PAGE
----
Right now I’d like you to play a little game with me.
In your mind, come up with the most unlikeable person you can imagine. Invent the person who would be the least likely person you’d want to sit and have a cup of coffee with.
Maybe he’s a born-again Christian, or she used to be a man. Maybe she supports the Tea Party, or he donates to Planned Parenthood. Perhaps she’s a Muslim wearing a hijab, or homeless, or says she’s voting for Bernie Sanders. Or he might be wearing a gun on his hip, or smoking a cigar while admitting he parties with Dick Cheney or marches with the KKK.
Go crazy. Make this imaginary person as reprehensible to you as you can. Imagine a person you could hate.
Now imagine that this same person is working on a cure for cancer, or just saved a woman and her three kids from a burning building.
Would you still hate who they are?
Why am I asking this? I finally got around to watching The Imitation Game with Benedict Cumberbatch and I’m left pondering these questions for myself. If you didn’t already know, the movie is about Alan Turing, the man who built a machine to break the Nazis’ encryption during WWII and is considered by many to be the father of modern computing (and is one of my personal heroes). Despite playing such a critical role in winning the war for the Allies, only a few years afterwards the British Government prosecuted him for being homosexual, which at the time was illegal. He committed suicide a year later, at the young age of 41.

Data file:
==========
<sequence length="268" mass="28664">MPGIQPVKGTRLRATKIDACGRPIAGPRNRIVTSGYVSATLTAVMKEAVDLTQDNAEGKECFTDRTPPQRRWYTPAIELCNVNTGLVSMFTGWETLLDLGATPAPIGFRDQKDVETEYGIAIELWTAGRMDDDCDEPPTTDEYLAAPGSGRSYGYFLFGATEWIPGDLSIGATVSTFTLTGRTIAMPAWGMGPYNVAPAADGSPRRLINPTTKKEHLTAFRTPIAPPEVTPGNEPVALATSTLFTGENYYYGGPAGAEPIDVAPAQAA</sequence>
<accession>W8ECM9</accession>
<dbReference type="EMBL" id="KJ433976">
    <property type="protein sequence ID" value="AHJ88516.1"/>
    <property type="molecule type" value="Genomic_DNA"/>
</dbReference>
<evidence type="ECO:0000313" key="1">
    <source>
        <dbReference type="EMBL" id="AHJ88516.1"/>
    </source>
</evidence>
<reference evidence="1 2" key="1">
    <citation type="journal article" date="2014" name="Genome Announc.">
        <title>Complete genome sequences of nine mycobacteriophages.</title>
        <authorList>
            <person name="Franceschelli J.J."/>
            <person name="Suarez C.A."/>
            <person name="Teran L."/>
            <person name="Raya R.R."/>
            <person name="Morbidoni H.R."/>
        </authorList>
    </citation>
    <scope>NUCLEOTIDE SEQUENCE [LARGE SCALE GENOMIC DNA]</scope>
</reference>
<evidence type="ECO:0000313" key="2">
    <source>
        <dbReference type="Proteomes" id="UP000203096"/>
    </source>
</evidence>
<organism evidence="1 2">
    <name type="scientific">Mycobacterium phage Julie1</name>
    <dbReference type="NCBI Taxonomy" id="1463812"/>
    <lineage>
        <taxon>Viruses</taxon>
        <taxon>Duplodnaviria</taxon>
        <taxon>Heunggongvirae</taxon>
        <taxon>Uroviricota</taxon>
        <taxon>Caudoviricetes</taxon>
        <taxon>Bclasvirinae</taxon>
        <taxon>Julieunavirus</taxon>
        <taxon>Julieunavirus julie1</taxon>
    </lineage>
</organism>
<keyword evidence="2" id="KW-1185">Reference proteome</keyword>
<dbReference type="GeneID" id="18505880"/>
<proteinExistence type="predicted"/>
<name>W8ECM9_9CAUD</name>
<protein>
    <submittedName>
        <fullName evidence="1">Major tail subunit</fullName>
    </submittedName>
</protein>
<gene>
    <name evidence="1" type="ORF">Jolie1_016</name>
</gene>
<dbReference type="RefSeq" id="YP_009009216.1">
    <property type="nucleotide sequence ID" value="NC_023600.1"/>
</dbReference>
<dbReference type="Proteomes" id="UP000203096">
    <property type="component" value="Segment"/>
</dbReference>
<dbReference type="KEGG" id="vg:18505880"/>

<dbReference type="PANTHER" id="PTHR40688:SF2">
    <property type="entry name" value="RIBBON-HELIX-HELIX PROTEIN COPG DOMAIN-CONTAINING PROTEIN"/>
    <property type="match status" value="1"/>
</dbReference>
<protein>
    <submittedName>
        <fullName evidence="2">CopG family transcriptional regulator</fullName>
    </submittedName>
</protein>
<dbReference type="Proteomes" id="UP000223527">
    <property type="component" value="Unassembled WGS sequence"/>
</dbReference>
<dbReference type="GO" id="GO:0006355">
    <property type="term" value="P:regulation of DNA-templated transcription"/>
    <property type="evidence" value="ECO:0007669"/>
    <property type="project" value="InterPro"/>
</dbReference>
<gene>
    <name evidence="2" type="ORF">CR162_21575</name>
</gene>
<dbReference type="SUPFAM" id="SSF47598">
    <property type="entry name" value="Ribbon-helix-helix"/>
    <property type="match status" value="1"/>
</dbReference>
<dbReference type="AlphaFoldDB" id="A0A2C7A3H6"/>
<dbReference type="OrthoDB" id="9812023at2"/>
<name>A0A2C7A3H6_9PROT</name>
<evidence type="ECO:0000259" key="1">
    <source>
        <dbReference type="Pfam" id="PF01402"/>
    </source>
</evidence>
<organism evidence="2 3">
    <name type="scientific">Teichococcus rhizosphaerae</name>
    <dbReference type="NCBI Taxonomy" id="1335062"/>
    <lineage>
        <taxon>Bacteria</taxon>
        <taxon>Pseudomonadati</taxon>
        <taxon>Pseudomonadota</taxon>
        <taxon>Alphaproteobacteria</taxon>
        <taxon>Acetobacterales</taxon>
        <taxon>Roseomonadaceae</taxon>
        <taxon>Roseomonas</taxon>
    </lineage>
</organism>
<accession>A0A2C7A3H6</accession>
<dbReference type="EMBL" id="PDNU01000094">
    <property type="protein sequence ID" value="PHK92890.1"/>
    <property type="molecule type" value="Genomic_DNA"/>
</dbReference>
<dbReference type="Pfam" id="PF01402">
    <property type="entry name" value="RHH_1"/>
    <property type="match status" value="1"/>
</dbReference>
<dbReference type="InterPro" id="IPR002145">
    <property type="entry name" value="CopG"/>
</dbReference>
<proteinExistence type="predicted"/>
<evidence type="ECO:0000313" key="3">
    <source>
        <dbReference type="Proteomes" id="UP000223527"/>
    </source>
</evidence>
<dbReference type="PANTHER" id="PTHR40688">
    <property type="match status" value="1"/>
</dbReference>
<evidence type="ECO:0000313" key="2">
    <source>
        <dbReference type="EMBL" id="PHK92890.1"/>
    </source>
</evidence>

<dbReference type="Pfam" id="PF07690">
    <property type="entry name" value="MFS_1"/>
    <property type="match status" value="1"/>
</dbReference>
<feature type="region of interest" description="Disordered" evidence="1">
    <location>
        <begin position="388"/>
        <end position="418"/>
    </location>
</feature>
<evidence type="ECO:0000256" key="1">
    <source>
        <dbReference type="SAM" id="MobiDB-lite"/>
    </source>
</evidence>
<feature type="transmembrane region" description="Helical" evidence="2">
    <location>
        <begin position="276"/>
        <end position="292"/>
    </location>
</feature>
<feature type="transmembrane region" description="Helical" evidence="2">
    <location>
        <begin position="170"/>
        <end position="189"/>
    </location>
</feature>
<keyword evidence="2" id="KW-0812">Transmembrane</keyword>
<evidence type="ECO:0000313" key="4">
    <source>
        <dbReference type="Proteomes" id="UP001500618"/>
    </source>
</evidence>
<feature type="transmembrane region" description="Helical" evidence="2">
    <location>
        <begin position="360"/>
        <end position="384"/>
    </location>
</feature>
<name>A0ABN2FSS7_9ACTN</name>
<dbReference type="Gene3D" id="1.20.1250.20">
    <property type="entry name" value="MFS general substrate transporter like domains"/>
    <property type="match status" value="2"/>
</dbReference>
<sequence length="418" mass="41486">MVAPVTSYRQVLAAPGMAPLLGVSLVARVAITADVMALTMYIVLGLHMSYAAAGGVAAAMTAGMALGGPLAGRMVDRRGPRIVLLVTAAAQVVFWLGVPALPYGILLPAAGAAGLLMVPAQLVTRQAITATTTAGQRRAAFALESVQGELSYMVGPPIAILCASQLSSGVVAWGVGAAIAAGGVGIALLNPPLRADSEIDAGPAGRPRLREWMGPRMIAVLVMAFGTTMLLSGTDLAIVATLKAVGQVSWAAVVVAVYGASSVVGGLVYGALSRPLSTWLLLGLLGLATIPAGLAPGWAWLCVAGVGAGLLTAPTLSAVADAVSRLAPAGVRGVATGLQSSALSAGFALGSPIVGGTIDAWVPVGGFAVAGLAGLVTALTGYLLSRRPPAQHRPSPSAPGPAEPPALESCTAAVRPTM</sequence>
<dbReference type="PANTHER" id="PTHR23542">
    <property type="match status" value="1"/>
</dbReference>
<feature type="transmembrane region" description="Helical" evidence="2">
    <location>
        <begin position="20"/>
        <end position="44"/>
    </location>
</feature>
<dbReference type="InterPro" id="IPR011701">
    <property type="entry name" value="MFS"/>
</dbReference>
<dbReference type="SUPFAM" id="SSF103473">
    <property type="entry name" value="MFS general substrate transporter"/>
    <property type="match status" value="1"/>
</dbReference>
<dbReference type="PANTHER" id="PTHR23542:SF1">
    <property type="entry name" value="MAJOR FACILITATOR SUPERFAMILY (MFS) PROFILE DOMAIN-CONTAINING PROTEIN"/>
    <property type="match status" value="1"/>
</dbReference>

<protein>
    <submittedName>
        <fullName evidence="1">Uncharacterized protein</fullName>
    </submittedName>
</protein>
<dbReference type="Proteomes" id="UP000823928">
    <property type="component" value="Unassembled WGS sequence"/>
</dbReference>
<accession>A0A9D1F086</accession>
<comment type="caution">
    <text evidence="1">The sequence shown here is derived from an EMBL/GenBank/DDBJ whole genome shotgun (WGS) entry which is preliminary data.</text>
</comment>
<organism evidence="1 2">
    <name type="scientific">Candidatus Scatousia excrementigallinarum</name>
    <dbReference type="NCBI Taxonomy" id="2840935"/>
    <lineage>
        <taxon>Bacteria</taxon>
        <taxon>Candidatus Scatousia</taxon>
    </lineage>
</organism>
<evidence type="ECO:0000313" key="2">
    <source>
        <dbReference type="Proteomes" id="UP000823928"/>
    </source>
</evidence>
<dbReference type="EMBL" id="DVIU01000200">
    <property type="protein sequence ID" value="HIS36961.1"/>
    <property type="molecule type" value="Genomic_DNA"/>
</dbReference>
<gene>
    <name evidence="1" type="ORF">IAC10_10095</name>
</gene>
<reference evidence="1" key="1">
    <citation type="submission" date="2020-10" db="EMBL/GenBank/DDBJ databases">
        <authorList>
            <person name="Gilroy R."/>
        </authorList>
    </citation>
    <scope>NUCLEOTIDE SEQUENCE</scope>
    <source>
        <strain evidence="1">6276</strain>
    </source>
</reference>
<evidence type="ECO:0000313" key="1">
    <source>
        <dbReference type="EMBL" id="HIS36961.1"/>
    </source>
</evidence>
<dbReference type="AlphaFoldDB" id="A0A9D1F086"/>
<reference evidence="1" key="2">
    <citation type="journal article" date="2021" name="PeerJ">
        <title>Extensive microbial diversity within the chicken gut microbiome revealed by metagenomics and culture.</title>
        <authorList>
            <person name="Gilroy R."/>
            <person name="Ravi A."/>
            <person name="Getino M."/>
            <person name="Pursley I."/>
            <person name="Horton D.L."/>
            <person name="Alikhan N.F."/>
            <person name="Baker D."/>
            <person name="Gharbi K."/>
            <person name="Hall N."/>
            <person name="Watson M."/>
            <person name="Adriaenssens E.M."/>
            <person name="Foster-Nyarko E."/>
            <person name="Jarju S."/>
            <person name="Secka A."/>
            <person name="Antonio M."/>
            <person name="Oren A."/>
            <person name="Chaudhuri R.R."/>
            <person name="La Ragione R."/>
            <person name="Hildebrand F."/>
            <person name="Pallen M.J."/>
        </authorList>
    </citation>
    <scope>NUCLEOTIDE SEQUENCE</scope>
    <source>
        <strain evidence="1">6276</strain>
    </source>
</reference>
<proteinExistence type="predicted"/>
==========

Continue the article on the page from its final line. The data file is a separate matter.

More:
The mind boggles at what he might have created had he not had to suffer bigotry and intolerance by the laws of the time.
And it made me wonder. With all of this current rhetoric against Muslims and Syrians and gay people and immigrants, are we not potentially silencing the next Alan Turing? How many brilliant and brave people walk among us right now—people who might make a difference—but are being bullied or belittled because they hold an unpopular belief or came from another country or worship a different god? How many cannot cope with this hatred and never pursue their dreams, either out of choice or necessity?
How much more greatness could we experience in the world if people weren’t so busy hating each other?
I mean, think about it. Imagine what the US Congress could do if they worked together to make a difference. There are so many points in common, after all. Doesn’t pretty much everyone want to eradicate fatal diseases, protect children, keep Americans safe? Couldn’t those things be achieved so much more easily if there didn’t need to be so much posturing and partisanship?
Congress serves as a good paradigm, but we cannot absolve ourselves of responsibility here. The same principle works at the micro level, for each and every one of our lives. If we spent less time trying to be better than someone else, proving our position or religion or philosophy was superior to the man who lives with his husband or puts a Trump bumper sticker on his car, couldn’t we get through life a little easier? I mean, really, what does rancor and animosity really accomplish? Maybe we feel better about ourselves for about 15 seconds when we post that obnoxious comment on Facebook (and admit it, we’ve all done it) but does it ever change anyone’s opinion? Does it make the world even fractionally better?
And what if putting out this hatred in the world scares off the next Alan Turing, or Albert Einstein, or Martin Luther King Jr.? What if someone can’t find refuge in a country where they can get into school, or they end up homeless because they can’t get a job. What if the bullying causes them to commit suicide?
Maybe it’s time to take someone you don’t like out for coffee and find out.